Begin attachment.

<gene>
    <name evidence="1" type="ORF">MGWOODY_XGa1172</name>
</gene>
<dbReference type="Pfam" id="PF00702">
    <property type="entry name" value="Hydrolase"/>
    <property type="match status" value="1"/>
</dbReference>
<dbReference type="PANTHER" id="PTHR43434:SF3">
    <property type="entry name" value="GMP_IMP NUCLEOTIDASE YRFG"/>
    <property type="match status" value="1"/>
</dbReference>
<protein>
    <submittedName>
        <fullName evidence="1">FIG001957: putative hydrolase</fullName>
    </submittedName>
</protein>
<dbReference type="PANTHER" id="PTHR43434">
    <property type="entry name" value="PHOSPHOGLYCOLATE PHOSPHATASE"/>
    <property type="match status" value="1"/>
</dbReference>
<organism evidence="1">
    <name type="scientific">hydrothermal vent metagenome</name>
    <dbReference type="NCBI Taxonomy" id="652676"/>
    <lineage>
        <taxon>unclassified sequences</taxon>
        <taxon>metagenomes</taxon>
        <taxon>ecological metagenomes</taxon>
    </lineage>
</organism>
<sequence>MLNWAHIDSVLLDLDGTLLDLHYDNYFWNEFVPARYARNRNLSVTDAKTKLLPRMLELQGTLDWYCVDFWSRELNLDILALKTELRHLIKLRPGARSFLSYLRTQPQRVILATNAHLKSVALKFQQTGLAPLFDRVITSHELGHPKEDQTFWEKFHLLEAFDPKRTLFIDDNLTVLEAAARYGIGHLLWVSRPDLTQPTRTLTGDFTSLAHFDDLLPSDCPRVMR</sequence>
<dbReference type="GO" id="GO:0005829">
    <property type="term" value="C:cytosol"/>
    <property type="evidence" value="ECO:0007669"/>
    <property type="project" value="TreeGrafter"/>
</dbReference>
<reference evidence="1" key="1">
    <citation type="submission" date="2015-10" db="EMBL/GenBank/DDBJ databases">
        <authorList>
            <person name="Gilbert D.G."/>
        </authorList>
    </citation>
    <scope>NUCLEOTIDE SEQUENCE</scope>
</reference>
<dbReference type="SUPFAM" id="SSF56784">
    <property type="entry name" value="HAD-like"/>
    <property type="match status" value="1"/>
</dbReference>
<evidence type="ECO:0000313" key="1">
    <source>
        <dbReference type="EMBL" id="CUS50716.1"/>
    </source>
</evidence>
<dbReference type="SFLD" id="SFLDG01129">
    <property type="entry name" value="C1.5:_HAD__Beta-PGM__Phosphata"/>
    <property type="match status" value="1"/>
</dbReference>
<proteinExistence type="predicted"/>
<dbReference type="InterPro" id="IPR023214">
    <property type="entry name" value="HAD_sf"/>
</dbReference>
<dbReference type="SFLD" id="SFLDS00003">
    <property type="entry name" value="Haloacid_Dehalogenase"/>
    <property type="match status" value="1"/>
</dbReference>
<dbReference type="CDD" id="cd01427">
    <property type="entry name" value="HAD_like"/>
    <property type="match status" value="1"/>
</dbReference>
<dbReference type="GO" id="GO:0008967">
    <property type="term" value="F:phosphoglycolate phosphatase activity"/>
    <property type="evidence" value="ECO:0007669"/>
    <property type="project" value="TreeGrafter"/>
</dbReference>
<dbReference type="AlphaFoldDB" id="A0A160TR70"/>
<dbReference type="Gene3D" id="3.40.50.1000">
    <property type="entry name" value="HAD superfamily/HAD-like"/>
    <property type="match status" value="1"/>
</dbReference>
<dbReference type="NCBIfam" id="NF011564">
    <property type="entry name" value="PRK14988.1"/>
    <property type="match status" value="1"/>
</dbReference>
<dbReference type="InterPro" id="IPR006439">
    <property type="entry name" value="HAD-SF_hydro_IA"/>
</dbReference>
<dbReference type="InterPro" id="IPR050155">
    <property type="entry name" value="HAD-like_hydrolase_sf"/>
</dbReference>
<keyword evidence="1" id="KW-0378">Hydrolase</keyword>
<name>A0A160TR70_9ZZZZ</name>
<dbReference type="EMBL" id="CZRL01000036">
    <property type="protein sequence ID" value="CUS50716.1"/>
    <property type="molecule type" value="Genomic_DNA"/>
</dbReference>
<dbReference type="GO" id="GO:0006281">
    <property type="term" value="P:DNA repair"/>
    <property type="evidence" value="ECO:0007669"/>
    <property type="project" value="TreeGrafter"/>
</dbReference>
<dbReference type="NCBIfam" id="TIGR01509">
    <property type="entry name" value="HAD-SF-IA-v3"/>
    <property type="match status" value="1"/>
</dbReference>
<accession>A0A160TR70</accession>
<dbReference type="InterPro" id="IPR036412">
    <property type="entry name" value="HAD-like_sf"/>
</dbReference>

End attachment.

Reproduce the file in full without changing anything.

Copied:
<gene>
    <name evidence="1" type="ORF">MGWOODY_XGa1172</name>
</gene>
<dbReference type="Pfam" id="PF00702">
    <property type="entry name" value="Hydrolase"/>
    <property type="match status" value="1"/>
</dbReference>
<dbReference type="PANTHER" id="PTHR43434:SF3">
    <property type="entry name" value="GMP_IMP NUCLEOTIDASE YRFG"/>
    <property type="match status" value="1"/>
</dbReference>
<protein>
    <submittedName>
        <fullName evidence="1">FIG001957: putative hydrolase</fullName>
    </submittedName>
</protein>
<dbReference type="PANTHER" id="PTHR43434">
    <property type="entry name" value="PHOSPHOGLYCOLATE PHOSPHATASE"/>
    <property type="match status" value="1"/>
</dbReference>
<organism evidence="1">
    <name type="scientific">hydrothermal vent metagenome</name>
    <dbReference type="NCBI Taxonomy" id="652676"/>
    <lineage>
        <taxon>unclassified sequences</taxon>
        <taxon>metagenomes</taxon>
        <taxon>ecological metagenomes</taxon>
    </lineage>
</organism>
<sequence>MLNWAHIDSVLLDLDGTLLDLHYDNYFWNEFVPARYARNRNLSVTDAKTKLLPRMLELQGTLDWYCVDFWSRELNLDILALKTELRHLIKLRPGARSFLSYLRTQPQRVILATNAHLKSVALKFQQTGLAPLFDRVITSHELGHPKEDQTFWEKFHLLEAFDPKRTLFIDDNLTVLEAAARYGIGHLLWVSRPDLTQPTRTLTGDFTSLAHFDDLLPSDCPRVMR</sequence>
<dbReference type="GO" id="GO:0005829">
    <property type="term" value="C:cytosol"/>
    <property type="evidence" value="ECO:0007669"/>
    <property type="project" value="TreeGrafter"/>
</dbReference>
<reference evidence="1" key="1">
    <citation type="submission" date="2015-10" db="EMBL/GenBank/DDBJ databases">
        <authorList>
            <person name="Gilbert D.G."/>
        </authorList>
    </citation>
    <scope>NUCLEOTIDE SEQUENCE</scope>
</reference>
<dbReference type="SUPFAM" id="SSF56784">
    <property type="entry name" value="HAD-like"/>
    <property type="match status" value="1"/>
</dbReference>
<evidence type="ECO:0000313" key="1">
    <source>
        <dbReference type="EMBL" id="CUS50716.1"/>
    </source>
</evidence>
<dbReference type="SFLD" id="SFLDG01129">
    <property type="entry name" value="C1.5:_HAD__Beta-PGM__Phosphata"/>
    <property type="match status" value="1"/>
</dbReference>
<proteinExistence type="predicted"/>
<dbReference type="InterPro" id="IPR023214">
    <property type="entry name" value="HAD_sf"/>
</dbReference>
<dbReference type="SFLD" id="SFLDS00003">
    <property type="entry name" value="Haloacid_Dehalogenase"/>
    <property type="match status" value="1"/>
</dbReference>
<dbReference type="CDD" id="cd01427">
    <property type="entry name" value="HAD_like"/>
    <property type="match status" value="1"/>
</dbReference>
<dbReference type="GO" id="GO:0008967">
    <property type="term" value="F:phosphoglycolate phosphatase activity"/>
    <property type="evidence" value="ECO:0007669"/>
    <property type="project" value="TreeGrafter"/>
</dbReference>
<dbReference type="AlphaFoldDB" id="A0A160TR70"/>
<dbReference type="Gene3D" id="3.40.50.1000">
    <property type="entry name" value="HAD superfamily/HAD-like"/>
    <property type="match status" value="1"/>
</dbReference>
<dbReference type="NCBIfam" id="NF011564">
    <property type="entry name" value="PRK14988.1"/>
    <property type="match status" value="1"/>
</dbReference>
<dbReference type="InterPro" id="IPR006439">
    <property type="entry name" value="HAD-SF_hydro_IA"/>
</dbReference>
<dbReference type="InterPro" id="IPR050155">
    <property type="entry name" value="HAD-like_hydrolase_sf"/>
</dbReference>
<keyword evidence="1" id="KW-0378">Hydrolase</keyword>
<name>A0A160TR70_9ZZZZ</name>
<dbReference type="EMBL" id="CZRL01000036">
    <property type="protein sequence ID" value="CUS50716.1"/>
    <property type="molecule type" value="Genomic_DNA"/>
</dbReference>
<dbReference type="GO" id="GO:0006281">
    <property type="term" value="P:DNA repair"/>
    <property type="evidence" value="ECO:0007669"/>
    <property type="project" value="TreeGrafter"/>
</dbReference>
<dbReference type="NCBIfam" id="TIGR01509">
    <property type="entry name" value="HAD-SF-IA-v3"/>
    <property type="match status" value="1"/>
</dbReference>
<accession>A0A160TR70</accession>
<dbReference type="InterPro" id="IPR036412">
    <property type="entry name" value="HAD-like_sf"/>
</dbReference>